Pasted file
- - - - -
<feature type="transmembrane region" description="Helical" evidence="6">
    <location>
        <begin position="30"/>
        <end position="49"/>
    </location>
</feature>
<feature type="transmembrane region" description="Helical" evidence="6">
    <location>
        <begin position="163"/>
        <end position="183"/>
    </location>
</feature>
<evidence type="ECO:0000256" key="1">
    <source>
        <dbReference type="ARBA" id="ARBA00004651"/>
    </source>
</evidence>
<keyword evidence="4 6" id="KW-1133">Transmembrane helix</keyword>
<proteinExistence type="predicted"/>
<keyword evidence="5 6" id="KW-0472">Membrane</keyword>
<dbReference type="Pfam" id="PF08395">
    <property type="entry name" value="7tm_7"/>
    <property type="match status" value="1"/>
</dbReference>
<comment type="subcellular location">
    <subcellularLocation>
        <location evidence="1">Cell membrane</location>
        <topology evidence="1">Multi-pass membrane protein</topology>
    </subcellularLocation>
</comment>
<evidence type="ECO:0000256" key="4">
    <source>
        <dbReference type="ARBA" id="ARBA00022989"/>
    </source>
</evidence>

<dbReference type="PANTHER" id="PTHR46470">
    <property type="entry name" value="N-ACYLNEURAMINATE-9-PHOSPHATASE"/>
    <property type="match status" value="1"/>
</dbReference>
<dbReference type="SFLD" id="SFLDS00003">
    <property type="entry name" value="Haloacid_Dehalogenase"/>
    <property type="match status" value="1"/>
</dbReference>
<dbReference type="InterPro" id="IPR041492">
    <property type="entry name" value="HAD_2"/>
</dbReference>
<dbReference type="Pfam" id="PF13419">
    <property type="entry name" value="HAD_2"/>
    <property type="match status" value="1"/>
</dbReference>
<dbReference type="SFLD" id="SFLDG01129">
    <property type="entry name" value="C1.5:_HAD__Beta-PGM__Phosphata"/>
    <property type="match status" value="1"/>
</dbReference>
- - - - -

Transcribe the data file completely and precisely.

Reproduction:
<feature type="transmembrane region" description="Helical" evidence="6">
    <location>
        <begin position="30"/>
        <end position="49"/>
    </location>
</feature>
<feature type="transmembrane region" description="Helical" evidence="6">
    <location>
        <begin position="163"/>
        <end position="183"/>
    </location>
</feature>
<evidence type="ECO:0000256" key="1">
    <source>
        <dbReference type="ARBA" id="ARBA00004651"/>
    </source>
</evidence>
<keyword evidence="4 6" id="KW-1133">Transmembrane helix</keyword>
<proteinExistence type="predicted"/>
<keyword evidence="5 6" id="KW-0472">Membrane</keyword>
<dbReference type="Pfam" id="PF08395">
    <property type="entry name" value="7tm_7"/>
    <property type="match status" value="1"/>
</dbReference>
<comment type="subcellular location">
    <subcellularLocation>
        <location evidence="1">Cell membrane</location>
        <topology evidence="1">Multi-pass membrane protein</topology>
    </subcellularLocation>
</comment>
<evidence type="ECO:0000256" key="4">
    <source>
        <dbReference type="ARBA" id="ARBA00022989"/>
    </source>
</evidence>

<dbReference type="PANTHER" id="PTHR46470">
    <property type="entry name" value="N-ACYLNEURAMINATE-9-PHOSPHATASE"/>
    <property type="match status" value="1"/>
</dbReference>
<dbReference type="SFLD" id="SFLDS00003">
    <property type="entry name" value="Haloacid_Dehalogenase"/>
    <property type="match status" value="1"/>
</dbReference>
<dbReference type="InterPro" id="IPR041492">
    <property type="entry name" value="HAD_2"/>
</dbReference>
<dbReference type="Pfam" id="PF13419">
    <property type="entry name" value="HAD_2"/>
    <property type="match status" value="1"/>
</dbReference>
<dbReference type="SFLD" id="SFLDG01129">
    <property type="entry name" value="C1.5:_HAD__Beta-PGM__Phosphata"/>
    <property type="match status" value="1"/>
</dbReference>